Vishal Sikka's Panaya & Skava controversy emerges again; A whistleblower asks Sebi to question Infosys' decision
It has become nearly nine months since the time Vishal Sikka resigned from Infosys, and looks like the former CEO has once again hit headline in Indian market, after the IT-giant which is now operated under the leadership of Salil Parekh, announced it's plan to sell Sikka's legacy Panaya and Skava. Both the company were bought at a price of $320 million, among which Panaya has been a controversial topic in Infosys, which even fueled disagreements between top management and founders of the company. In the latest news, a whistleblower has asked market regulators in India and the US to question the Infosys decision for looking potential buyers for selling Panaya. The dispute surrounding the acquisition of the two form, was so intense that, even investors lost faith in Infosys future last year, which cost Sikka his job.
Now while Infosys looks to sell Panaya and Skava, the whistleblower in reports, argued stating that, these acquisitions have been described as “value-less”.
In the mail, the whistleblower reviewed by Business Standard, said, the Panaya acquisition was once touted by the erstwhile chief executive officer (CEO) Vishal Sikka as one of his greatest strategic achievements and was supported by the earlier board.
Reportedly, the mail said, “But the current board is clearly saying that both Skava and Panaya were dud acquisitions and writing down almost 50 per cent of the investments. We need to believe the current board as the earlier board was an accomplice in that crime.' The whistleblower claimed to have sent to the US Securities and Exchange Commission and the Securities and Exchange Board of India.
On Friday, while releasing their fourth quarter ended FY18 (Q4FY18) result, Infosys said, "On conclusion of a strategic review of its portfolio of businesses, the Company initiated identification and evaluation of potential buyers for its subsidiaries, Kallidus and Skava (together referred to as "Skava”) and Panaya (collectively referred to as the “disposal
Infosys anticipates completion of the sale by March 2019 and accordingly, assets amounting to Rs 2,060 crore ($316 million) and liabilities amounting to Rs 324 crore ($50 million) in respect of the disposal group have been reclassified and presented as "held for sale".
However, Infosys also highlighted on the day, that on reclassification, an impairment loss of Rs 118 crore ($18 million) in respect of Panaya has been recognized in the consolidated profit and loss for the quarter and year ended March 31, 2018.
The corresponding write down in the investment value of Panaya in the standalone financial statements of Infosys Ltd. is Rs 589 crore ($90 million).
During Q4FY18, Infosys reported 28.2% fall in net profit at Rs 3,690 crore in the quarter ended on March 31, 2018 on consolidated basis, in-line with expectations, as against Rs 5,129 crore reported in the December quarter of FY18.
Therefore, Infosys' decision in selling out the companies which were acquired under Sikka's watch, were because they failed to bear fruit. Another reason to drop the companies can also be due to controversial Panaya.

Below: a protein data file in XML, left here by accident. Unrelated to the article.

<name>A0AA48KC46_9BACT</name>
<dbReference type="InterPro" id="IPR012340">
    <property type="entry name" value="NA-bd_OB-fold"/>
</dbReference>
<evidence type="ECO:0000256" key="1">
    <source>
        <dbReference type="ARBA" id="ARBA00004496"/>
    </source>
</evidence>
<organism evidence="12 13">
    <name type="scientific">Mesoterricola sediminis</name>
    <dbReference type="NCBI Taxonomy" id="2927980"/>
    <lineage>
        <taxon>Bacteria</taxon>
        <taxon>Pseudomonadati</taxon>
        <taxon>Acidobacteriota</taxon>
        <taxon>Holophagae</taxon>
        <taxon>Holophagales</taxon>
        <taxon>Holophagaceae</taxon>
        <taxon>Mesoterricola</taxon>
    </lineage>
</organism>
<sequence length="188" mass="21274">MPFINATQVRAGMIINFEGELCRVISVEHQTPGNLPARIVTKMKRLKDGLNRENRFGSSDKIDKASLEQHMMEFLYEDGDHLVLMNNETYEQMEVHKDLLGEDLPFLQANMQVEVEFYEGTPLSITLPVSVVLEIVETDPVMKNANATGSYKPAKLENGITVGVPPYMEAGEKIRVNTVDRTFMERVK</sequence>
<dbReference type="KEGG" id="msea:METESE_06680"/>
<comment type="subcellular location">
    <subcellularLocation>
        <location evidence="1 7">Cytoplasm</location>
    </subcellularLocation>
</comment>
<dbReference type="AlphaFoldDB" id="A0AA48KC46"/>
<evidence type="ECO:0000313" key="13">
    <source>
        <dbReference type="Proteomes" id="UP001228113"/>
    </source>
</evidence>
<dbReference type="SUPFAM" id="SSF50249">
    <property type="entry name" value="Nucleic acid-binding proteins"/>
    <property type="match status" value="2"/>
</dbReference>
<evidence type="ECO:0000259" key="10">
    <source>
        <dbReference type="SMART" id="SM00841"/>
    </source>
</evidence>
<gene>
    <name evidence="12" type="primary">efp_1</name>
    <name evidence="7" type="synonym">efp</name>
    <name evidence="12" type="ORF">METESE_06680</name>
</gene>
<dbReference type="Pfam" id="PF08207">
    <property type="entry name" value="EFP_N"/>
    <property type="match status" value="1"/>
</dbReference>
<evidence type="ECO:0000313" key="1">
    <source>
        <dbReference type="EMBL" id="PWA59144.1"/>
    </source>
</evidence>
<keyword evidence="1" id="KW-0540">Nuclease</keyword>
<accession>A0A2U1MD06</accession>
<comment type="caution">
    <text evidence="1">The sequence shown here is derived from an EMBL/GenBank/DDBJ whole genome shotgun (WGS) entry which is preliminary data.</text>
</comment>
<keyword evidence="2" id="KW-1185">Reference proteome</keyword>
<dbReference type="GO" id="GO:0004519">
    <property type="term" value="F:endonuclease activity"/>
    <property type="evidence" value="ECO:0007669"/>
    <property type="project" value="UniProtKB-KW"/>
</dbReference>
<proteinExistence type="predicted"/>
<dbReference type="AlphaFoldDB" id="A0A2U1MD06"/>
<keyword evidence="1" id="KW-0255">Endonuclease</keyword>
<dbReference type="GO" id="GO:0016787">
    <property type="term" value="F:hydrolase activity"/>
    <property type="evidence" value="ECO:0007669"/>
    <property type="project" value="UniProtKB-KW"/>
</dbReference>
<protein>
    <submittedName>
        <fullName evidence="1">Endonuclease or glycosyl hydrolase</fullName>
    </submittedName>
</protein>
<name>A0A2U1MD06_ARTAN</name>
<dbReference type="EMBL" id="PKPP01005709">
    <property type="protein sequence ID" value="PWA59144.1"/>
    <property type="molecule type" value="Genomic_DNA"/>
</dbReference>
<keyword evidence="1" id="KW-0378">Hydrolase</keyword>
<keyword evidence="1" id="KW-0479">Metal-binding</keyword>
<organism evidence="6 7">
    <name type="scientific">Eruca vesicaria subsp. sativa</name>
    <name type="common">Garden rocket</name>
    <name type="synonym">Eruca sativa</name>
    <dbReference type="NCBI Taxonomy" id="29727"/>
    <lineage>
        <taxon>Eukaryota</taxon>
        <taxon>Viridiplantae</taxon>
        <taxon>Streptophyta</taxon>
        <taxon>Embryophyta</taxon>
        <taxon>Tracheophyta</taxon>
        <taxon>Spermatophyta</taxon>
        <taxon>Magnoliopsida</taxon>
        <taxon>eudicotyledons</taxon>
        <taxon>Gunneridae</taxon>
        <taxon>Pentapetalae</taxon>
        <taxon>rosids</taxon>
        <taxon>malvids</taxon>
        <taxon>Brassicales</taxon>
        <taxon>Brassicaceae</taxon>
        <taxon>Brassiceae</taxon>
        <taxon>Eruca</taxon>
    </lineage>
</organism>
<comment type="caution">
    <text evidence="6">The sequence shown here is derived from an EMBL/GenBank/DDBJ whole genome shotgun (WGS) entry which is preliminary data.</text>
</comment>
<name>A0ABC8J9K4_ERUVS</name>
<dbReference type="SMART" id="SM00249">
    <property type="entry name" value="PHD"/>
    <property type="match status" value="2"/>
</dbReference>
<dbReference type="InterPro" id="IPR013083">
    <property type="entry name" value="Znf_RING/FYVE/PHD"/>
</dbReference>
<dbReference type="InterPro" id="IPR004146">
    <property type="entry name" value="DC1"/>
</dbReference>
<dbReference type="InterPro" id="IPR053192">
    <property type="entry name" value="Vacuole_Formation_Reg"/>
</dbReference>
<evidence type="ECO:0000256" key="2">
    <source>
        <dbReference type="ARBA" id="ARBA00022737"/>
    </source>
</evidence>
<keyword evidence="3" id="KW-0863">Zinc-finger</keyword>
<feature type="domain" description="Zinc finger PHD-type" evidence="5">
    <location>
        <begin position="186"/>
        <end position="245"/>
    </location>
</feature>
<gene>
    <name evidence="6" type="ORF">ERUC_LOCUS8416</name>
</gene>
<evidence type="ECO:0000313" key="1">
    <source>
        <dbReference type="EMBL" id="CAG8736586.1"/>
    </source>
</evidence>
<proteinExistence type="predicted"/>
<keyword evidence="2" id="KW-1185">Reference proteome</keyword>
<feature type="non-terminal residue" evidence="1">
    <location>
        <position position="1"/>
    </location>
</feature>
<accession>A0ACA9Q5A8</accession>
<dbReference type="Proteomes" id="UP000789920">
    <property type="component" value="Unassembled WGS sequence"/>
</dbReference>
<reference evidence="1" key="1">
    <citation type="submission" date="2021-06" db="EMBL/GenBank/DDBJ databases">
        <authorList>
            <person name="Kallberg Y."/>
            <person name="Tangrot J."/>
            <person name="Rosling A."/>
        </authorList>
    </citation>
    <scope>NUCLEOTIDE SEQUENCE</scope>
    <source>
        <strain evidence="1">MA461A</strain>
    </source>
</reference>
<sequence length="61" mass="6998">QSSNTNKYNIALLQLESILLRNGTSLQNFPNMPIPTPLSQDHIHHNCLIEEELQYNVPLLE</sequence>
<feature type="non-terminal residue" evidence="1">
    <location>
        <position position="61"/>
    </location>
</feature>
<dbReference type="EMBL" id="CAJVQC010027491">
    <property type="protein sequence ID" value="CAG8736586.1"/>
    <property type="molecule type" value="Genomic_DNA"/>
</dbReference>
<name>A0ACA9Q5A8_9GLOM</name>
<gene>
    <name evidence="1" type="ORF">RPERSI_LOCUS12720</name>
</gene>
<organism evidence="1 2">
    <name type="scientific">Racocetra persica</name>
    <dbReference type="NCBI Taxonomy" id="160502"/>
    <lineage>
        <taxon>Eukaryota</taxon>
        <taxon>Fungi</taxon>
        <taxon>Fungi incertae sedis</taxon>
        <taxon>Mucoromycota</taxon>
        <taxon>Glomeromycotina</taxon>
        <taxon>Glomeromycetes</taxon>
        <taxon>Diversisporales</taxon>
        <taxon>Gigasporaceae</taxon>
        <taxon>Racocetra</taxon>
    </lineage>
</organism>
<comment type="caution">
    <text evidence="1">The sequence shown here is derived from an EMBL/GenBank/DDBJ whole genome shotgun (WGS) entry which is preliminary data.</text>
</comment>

Infosys in February 2015, announced acquisition the of Panaya for a value of $200 million. Before the acquisiton, Panaya was travelling in crisis and was on verge of shutdown, after many waves of layoffs were carried by the company. Between 2013 and 2014, Panaya laid off more than 25% of the company's employee. Also Panaya shutdown their Israeli-based sales development and moved them to Boston and the United Kingdom and replaced their CEO.
The controversy over Infosys' acquisition over Panaya sparkled when questions were raised over a massive severance package for former CFO Rajiv Bansal.
Also, in 2017, whistleblowers alleged that there were issues with the company’s acquisition by Infosys and that top executives of the company had personal interest in acquisition.
This hefty package raised many eyebrows, as few Infosys employees and some founders, including N.R. Narayana Murthy questioned the rationale behind purchasing of the Israeli firm.
Burdened with back-to-back allegations, Sikka in his resignation letter on August 18, 2017 said, " It is clear to me that despite our successes over the last three years, and the powerful seeds of innovation that we have sown, I cannot carry out my job as CEO and continue to create value, while also constantly defending against unrelenting, baseless/malicious and increasingly personal attacks."
Following the breakdown of Infosys, the Aadhaar-card inceptor Nandan Nilekani took charge as Infosys' non-executive, non-independent director and chairman in August, he had a task in hand and that was to bring peace between the company's management and founders by appointing the new CEO and MD of the IT-giant.
Nilekani found hope in Capgemini's Salil S. Parekh as the new Chief Executive Officer (CEO) and Managing Director (MD) of the company effective from January 02, 2018.
Referring to Panaya acquisiton, the whistleblower in the report said, "My question to you, the regulator, is: Where is the board’s accountability in this whole transaction? The members of the earlier board — Ravi Venkatesan, Kiran Mazumdar-Shaw, Punita Kumar-Sinha and Roopa Kudva — who participated in approving and defending these acquisition are still in the current board."
So far, Infosys has not stated any comments on the whistleblower's accusations.
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